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Basic of WorkFlow in Salesforce with Real Scenario Example

We live in a world increasingly trying to transform every component of it into a digital one. Business of all kinds are being built on digital platforms, some of them which until a few years ago had nothing to do with technology, are also willing to take the advantage of perks and flexibilities that a digital implementation would do in their business.


With such a rapidly changing world, expectations are bound to increase and innovation through technology has become utmost important. Whether it’s a website to direct customers your way, an app to help improve their experience, or another project altogether, this naturally means that some kind of software development is needed.

Let us know about the two modes of Programming we use to accomplish our software development goals:

1.       Imperative Programming:  This generally refers to the traditional code-oriented programming where we use certain coding languages- such as C, C++, Apex and so on—to tell the computer what action to perform. This requires a skilled developer with programming knowledge and at times, combined with experience. The developer builds the application block by block using code blocks, in some development environment.

2.       Declarative programming: This approach to programming accomplishes the same goal by basically telling the computer the end result and letting the computer figure how to get there. In simpler terms, Declarative Programming would involve drag-and-drop solutions that allow someone without coding knowledge to build an application. The blocks of code are pre-written and packaged into components that you as developer just need to select as needed.


Now that you got the basics of approaches to software development, let’s cut the chase and talk about what I am specifically here for. How does the Salesforce uses these two methodologies of software development? What are it’s pros and cons? How do we know when to take what approach of programming in Salesforce? we talk of the same in terms of its use in Salesforce:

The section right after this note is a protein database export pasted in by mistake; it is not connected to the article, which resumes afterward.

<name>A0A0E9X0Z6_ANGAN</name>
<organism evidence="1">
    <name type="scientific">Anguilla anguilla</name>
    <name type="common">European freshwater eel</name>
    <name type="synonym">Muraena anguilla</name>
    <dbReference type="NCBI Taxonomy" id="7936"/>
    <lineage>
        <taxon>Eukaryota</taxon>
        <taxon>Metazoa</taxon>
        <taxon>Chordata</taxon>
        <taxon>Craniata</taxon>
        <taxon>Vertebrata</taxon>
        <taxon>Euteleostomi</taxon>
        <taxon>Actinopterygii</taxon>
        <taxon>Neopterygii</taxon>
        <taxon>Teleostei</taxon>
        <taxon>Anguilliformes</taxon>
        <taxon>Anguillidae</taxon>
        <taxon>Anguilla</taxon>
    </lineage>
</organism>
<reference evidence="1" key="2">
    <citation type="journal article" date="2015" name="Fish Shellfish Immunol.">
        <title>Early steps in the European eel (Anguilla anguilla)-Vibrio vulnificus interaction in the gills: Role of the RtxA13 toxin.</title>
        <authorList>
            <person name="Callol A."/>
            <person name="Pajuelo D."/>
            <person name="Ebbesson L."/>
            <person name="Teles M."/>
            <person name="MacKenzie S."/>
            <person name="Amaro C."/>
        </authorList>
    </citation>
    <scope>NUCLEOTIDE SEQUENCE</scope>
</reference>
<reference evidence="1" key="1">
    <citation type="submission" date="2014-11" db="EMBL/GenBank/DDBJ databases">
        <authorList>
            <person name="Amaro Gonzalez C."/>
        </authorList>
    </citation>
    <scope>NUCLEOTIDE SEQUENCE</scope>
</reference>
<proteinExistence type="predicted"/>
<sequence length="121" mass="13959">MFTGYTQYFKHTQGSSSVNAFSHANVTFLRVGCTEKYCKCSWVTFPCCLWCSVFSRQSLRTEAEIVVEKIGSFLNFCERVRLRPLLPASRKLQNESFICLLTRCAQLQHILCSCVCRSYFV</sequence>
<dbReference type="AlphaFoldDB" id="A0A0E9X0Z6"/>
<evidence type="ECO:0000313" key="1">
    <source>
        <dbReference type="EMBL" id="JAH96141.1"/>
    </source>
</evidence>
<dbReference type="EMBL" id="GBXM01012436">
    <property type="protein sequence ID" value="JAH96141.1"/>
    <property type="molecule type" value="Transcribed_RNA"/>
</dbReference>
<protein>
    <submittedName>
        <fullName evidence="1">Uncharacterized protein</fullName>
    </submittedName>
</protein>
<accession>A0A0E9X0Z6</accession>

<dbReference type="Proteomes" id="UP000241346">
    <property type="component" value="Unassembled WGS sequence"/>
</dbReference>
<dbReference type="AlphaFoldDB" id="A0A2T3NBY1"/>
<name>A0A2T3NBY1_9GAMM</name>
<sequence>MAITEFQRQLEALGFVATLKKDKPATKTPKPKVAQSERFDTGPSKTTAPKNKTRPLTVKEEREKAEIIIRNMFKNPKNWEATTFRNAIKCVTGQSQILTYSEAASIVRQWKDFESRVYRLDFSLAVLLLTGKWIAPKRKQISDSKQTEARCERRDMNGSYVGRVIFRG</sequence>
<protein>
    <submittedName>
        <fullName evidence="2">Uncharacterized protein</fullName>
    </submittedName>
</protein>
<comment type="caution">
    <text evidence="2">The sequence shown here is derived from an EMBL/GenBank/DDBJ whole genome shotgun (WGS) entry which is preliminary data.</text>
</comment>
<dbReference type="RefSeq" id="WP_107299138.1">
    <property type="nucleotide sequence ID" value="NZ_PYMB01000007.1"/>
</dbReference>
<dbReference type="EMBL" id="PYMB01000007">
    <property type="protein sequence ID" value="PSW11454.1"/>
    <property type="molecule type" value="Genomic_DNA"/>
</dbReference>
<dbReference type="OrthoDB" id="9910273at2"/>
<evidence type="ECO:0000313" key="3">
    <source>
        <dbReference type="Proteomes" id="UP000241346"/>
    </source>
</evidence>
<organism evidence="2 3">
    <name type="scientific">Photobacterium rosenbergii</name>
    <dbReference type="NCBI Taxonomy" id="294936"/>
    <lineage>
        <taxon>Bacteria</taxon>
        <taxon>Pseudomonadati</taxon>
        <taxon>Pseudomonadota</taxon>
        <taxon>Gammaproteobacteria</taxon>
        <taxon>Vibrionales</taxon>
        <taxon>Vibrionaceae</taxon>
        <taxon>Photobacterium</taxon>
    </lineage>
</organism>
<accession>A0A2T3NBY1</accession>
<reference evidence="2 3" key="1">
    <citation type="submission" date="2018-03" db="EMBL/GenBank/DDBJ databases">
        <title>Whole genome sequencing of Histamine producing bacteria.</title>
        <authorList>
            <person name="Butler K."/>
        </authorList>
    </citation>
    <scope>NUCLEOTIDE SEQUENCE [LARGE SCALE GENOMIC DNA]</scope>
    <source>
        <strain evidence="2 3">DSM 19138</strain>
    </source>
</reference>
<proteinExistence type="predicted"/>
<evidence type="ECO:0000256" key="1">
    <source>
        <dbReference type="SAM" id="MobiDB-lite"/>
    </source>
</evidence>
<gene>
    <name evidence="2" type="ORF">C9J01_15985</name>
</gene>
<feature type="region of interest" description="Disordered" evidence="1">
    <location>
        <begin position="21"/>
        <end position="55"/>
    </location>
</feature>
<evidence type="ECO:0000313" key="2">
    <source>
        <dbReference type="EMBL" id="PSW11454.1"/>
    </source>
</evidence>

Business scenarios and uses:

Let’s say you run a small business or startup, you would need to save money wherever you can. Hiring a specialist Coder/Developer would significantly increase your expenses, while as an alternative you might want to learn the programming language yourself to accomplish your software development goals. However, you might face difficulty dedicating time to learn programming languages when you have other aspects of business to manage. Looks messy, eh?

This is where Declarative tools in Salesforce come handy. You don’t need to learn a new programming language or hire a specialist developer to accomplish your development goals. Declarative tools in Salesforce are made for you to be able to accomplish your objectives in the most convenient way possible. Declarative tools mainly involve use of Point-and-Click and Drag-and-Drop actions which are easy for you to master even without a Coding/Development experience.


Declarative tools in Salesforce can help us eliminate repetitive tasks, freeing up an admin’s time to do more profound things. These tools mainly include Workflow Rules, Process Builder, and Flow. Each tool comes with its own unique features, advantages, and disadvantages, meaning that there is probably the best-fit tool for each scenario an admin faces. In order to understand when to use which, we’ll take a look at the features each one offers.

Workflow Rules

Workflow rules is most commonly used automation tool, as it has been around the longest and is very reliable. While Workflows are somewhat limited in functionality compared to the other tools available, they rarely break, are very fast, and are extremely easy to use.


Things you can do using Workflow Rules:

·         1. Create a Task 

·         2.Update a Field 

·        3. Send an Email 

·         4.Send an Outbound Message 



Workflow rules are so easy to use which makes them an excellent starter tool for any new admin or developer. The functionality is so simple, and it’s rare to run into issues. Workflows also have hardly any limits, i.e, if you have a large org with a lot of data, Workflows should handle it without a problem.



Workflow rules only evaluate one outcome, either it’s true and it will execute, or it’s false and it won’t. The fact that they are so simple can also be their downfall; if you’re looking for advanced automation, look away from Workflow Rules!


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